So nope, it’s not cheap, it’s definitely an investment, however, many have flexible packages and you don’t have to hire them to design the entire house (see our next blog post).

I think it’s worth it to at least consult with the designers because today a lot of it is virtual, and you can even get renderings, mood boards, and have virtual design sessions.

There are even some that will design just one room!

Syfrin Interior Design is a great example – they offer a 5 Step Guide to help you turn your master bedroom into your personal sanctuary! I truly believe women deserve to have this, especially when you have kids that take over the rest of the house! (Future blog post coming about this concept)

Personally, I had the pleasure of working with McCall at Interiors by McCall for my master bedroom, bonus room, great room, and master bathroom in my new home.

McCall lived in Spain at the time, and was AMAZING to work with virtually! She was great at incorporating my existing furniture into the new home, which helped me SAVE money. Look her up on Instagram or her website!

My “Master Bedroom” design by Interiors by McCall

My “Dining area” design by Interiors by McCall

My conclusion: They can be worth their weight in gold, especially if they’re experienced and align with your sense of style!!


3. Be strategic with your upgrades


Structural, electrical, and plumbing upgrades can be totally worth it.

I made a lot of decisions around the layout of the house that I just did not want to give up on, and I knew “doing it later” would be as expensive, if not more.

I upgraded outlets, canned lights, insulation material, and even showerheads and faucets (partially at the suggestion of interior designers)!

I even strongly considered not adding an outside irrigation system.

And then I thought again when I pictured myself manually moving around the sprinkler 10 times a day to keep the new sod from dying!


I don’t have ACRES but my thumb is brown for a reason… lol.

And some of this may sound silly or frivolous to you, but the peace of mind that I have from making those upgrades was totally worth it, especially as a single woman.


Because my house is not my life or my idea of a hobby. I want to entertain in it, find peace in it, and be comfortable. I’d rather not think of it as a part-time job or the project of minimalism for the next 10 years!

If you disagree, cool. I respect your superpowers and/or your budget!

However, I’m happy I made the choice to do a lot of the upgrades on the front end.

When it’s your turn and you’re considering an upgrade, ask yourself, “Will it cost me more to do it later?” “Will I ACTUALLY do it later?”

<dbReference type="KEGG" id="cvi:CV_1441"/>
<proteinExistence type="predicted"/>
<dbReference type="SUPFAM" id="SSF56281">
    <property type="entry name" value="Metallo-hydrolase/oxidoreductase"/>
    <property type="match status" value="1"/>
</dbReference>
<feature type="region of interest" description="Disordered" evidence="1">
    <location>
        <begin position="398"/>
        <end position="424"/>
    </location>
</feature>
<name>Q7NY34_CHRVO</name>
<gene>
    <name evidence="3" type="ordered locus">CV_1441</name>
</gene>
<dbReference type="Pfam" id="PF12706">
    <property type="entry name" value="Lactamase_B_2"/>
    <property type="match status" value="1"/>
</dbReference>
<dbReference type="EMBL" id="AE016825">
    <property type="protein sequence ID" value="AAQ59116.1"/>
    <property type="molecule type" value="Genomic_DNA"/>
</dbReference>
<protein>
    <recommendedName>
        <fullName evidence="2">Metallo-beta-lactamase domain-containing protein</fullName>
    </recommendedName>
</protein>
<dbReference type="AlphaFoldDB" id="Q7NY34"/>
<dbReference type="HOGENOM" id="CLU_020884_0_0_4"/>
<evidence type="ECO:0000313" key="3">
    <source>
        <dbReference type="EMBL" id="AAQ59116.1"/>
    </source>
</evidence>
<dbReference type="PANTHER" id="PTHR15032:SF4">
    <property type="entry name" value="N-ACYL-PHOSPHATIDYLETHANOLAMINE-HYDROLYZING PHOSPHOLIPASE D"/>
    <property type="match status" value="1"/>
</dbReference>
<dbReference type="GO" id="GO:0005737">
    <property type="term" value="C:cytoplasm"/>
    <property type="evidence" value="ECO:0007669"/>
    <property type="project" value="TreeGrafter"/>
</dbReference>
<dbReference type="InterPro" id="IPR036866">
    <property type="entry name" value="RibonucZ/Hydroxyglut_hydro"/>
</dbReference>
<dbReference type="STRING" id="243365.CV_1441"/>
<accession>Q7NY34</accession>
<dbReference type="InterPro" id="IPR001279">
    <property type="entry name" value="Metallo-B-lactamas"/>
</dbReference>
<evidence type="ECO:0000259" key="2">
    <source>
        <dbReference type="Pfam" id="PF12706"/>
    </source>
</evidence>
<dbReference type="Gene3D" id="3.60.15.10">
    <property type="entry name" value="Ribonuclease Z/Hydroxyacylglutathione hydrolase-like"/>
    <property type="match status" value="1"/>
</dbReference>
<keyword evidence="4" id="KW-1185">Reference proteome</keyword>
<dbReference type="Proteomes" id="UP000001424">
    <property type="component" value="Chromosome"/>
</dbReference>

4. You Truly Save Money When You’re Organized


There’s a LOT of follow-ups with new construction or major home renovations.

A nauseating amount, actually.

While you may have most things in writing, it’s normal to have verbal conversations about plans, intentions, or changes.

Unfortunately, some of those details are either just genuinely forgotten about, or lost in translation.

If you’re organized and have a very strong sense of what you want, what it should look like, and where things should go, you can spot errors quickly and alert someone before it’s too late or expensive to change.

Google Drives, follow-up emails, or spreadsheets are your friends. It will keep you from going crazy during the process and likely save you money and time!


5. Don’t freak out (too much)


Speaking of going crazy…

That takes me to my next lesson.

I had a bit of a freak out/meltdown moment.

Actually, it wasn’t a small moment, it was HUGE!

Apparently, when a house is being framed, be aware that it may look much smaller than you thought it would.

MUCH smaller!!

So once my house was framed, I walked through, took a look around, and I was FREAKING OUT!

Maybe it’s an optical illusion or maybe your eyes can’t really grasp the scale of the home, but it looked super tiny. It looked so small, I didn’t even want the house anymore.

Crazy, I know.

Now that it’s finished, I feel much better, but I actually looked it up and learned that it’s a real thing, not just a Nikki thing.

There were other things that freaked me out too, but ultimately I either spoke up or decided I could live with “it”.


6. Paint is still a lifesaver


You can paint almost anything.

Obvious, I know, but I think I forgot about this.